When asked as a child what her favourite instrument was, Lesley-Jane Rogers would typically respond, “the orchestra!”. The huge variety of colours that an orchestra can offer is a veritable feast, so it will come as no great surprise to learn that Lesley-Jane feels a great affinity for works such as Strauss's Four Last Songs, Canteloube’s Songs of the Auvergne, Finzi's Dies Natalis, Britten's Les Illuminations, Mozart’s Exsultate, jubilate, Bach’s solo cantata Jauchzet Gott, and Ravel’s sumptuous Shéhérazade. To have the orchestral palette available for word-painting the text is her idea of vocal heaven.
Strauss's Four Last Songs is a work Lesley-Jane has performed many times and feels especially attached to. She was delighted to sing them in Chicago together with Strauss’s exquisite song Morgen, and this performance was recorded live and can be heard on this website - to listen, click here.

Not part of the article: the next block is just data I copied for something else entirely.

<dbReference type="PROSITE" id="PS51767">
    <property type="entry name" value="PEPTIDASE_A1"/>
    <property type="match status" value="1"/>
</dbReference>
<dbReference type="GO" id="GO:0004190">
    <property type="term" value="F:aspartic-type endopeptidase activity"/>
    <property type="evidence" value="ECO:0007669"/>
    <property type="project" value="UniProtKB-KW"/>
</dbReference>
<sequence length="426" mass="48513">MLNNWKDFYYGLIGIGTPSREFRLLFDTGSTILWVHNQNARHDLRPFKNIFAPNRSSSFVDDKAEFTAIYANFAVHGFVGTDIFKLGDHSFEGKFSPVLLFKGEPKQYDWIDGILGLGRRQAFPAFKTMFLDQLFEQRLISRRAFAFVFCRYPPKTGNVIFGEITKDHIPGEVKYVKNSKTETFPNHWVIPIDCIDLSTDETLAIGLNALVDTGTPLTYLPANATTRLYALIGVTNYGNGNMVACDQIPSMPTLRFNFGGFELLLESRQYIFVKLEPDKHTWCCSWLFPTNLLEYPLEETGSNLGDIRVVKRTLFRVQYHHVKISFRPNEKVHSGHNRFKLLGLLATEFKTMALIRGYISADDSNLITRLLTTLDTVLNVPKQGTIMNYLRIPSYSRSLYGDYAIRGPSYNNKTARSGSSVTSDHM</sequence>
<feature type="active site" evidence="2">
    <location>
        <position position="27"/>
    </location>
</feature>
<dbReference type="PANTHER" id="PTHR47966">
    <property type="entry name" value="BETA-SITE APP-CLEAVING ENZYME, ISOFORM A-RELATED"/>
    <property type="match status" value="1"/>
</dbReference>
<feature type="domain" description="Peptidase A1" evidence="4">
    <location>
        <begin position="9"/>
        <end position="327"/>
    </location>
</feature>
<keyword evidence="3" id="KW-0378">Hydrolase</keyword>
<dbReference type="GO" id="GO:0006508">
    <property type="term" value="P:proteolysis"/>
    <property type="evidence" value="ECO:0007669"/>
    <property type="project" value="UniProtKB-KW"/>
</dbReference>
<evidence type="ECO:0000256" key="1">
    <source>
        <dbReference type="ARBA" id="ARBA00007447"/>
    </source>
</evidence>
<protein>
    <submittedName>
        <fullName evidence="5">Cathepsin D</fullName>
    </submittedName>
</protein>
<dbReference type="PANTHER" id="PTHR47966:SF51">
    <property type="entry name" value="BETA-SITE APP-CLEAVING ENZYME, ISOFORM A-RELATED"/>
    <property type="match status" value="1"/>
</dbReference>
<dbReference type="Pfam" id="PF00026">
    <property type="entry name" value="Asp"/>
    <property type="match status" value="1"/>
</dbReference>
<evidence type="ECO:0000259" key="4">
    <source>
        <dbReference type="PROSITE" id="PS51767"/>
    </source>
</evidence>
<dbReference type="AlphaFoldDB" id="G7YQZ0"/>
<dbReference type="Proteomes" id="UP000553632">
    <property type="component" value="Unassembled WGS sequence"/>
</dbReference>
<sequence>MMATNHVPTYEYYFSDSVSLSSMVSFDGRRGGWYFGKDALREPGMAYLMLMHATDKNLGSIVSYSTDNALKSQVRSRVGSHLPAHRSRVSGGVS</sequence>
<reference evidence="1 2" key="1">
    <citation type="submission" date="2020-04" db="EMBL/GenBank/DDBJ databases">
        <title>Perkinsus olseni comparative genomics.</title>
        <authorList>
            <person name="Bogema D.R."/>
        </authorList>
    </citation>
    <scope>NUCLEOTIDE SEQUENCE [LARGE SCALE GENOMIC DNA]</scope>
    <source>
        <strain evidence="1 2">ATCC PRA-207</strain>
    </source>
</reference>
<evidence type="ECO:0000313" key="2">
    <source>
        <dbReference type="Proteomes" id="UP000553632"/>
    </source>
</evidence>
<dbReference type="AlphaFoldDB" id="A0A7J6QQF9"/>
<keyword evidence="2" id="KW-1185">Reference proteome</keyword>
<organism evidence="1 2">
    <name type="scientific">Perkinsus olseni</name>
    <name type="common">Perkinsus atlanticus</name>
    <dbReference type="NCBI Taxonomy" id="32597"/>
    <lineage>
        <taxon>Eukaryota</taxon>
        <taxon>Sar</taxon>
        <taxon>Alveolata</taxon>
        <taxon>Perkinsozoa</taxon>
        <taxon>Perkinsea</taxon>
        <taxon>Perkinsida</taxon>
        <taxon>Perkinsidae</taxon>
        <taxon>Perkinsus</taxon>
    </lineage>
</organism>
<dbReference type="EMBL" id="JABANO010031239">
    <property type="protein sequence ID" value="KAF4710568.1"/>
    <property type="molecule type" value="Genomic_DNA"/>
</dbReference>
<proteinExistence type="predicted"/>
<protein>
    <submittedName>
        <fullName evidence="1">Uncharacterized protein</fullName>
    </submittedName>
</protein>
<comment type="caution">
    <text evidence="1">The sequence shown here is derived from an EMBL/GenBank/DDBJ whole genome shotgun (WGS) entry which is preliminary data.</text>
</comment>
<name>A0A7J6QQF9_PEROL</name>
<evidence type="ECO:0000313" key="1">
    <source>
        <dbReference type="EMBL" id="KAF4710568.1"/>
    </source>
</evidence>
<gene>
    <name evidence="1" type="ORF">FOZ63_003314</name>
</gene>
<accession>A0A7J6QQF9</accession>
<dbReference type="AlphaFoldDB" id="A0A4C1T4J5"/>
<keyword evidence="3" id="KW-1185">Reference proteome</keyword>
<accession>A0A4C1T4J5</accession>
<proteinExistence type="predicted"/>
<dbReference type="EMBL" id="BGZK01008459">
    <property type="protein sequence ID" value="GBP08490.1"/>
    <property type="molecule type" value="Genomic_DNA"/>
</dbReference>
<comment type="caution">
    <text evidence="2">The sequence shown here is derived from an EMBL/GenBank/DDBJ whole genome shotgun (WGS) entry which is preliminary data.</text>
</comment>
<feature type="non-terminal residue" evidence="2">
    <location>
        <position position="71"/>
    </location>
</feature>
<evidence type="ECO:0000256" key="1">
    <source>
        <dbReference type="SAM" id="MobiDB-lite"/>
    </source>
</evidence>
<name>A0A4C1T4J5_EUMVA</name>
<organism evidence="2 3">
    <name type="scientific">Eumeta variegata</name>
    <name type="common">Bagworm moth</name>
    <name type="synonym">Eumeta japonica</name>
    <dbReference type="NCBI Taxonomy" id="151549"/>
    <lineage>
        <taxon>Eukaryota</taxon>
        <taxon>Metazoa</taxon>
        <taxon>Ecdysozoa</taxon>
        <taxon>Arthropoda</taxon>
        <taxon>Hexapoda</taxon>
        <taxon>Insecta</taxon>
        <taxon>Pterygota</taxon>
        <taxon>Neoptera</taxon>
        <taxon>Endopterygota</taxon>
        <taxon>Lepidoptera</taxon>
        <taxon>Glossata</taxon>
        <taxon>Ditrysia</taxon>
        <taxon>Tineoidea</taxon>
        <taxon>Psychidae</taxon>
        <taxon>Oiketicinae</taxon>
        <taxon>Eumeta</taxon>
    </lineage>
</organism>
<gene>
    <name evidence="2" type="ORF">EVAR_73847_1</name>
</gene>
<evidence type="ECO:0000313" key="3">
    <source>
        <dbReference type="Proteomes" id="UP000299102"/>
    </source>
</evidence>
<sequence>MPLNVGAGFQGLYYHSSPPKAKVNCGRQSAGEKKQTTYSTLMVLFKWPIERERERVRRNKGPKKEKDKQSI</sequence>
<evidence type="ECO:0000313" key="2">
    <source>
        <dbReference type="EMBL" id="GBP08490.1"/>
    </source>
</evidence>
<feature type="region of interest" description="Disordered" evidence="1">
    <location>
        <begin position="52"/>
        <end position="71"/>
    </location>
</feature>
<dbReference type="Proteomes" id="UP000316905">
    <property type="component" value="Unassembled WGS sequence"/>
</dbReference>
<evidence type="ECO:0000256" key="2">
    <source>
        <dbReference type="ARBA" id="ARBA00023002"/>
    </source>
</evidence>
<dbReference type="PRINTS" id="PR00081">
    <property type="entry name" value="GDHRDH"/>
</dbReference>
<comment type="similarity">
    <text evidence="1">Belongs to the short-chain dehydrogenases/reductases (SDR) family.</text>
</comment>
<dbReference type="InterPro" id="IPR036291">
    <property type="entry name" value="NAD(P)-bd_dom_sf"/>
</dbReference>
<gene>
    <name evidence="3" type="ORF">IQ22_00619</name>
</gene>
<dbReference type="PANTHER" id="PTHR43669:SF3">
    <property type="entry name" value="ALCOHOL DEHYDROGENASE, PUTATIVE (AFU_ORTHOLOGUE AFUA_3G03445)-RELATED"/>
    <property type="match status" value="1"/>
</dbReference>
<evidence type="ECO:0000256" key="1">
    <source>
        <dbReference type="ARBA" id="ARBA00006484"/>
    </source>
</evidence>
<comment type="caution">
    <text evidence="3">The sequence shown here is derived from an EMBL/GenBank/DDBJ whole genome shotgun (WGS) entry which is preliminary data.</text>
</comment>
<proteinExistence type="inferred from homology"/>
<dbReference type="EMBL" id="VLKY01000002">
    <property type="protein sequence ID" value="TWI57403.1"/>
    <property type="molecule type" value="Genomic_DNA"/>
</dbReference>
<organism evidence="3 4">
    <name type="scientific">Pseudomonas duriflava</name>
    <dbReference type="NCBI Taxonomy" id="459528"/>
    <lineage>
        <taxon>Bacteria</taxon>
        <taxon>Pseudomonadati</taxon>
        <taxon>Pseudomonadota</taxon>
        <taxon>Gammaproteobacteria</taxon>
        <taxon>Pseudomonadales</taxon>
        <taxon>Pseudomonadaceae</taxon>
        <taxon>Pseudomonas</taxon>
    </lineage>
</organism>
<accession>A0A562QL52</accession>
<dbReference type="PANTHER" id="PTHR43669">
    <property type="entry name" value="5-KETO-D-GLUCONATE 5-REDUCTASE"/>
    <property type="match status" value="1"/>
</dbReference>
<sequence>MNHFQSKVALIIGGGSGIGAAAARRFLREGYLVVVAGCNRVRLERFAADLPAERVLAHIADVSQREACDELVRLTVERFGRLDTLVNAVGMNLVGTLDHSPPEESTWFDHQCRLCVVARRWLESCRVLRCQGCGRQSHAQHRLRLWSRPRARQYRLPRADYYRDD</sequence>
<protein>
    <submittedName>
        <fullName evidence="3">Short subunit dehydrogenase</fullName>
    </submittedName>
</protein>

Another work that has particularly captured Lesley-Jane’s imagination is Finzi’s Dies Natalis, a piece that she has performed a few times, and hopes to sing on many more occasions. Her last performance - in January 2011, with the Oare String Orchestra - received favourable reviews, especially from MusicWeb International. She is also on a personal mission to firmly restore both this work and Britten’s Les Illuminations to the soprano repertory; yes, they were both originally written for soprano, and only later subsumed into the tenor canon!
Lesley-Jane also enjoys the intimacy of chamber music. In particular she relishes matching her voice to individual instrumental colours, especially in new music works. She also has a large baroque repertoire boasting nearly 200 cantatas, including some hundred cantatas by Bach and sixty by Telemann, as well as many works by Handel, Scarlatti, Vivaldi, Purcell and others. However, she is not limited to the mainstream baroque repertoire, having also performed works by more unusual composers such as Caldara, Heinichen, Akeroyde and Ariosti.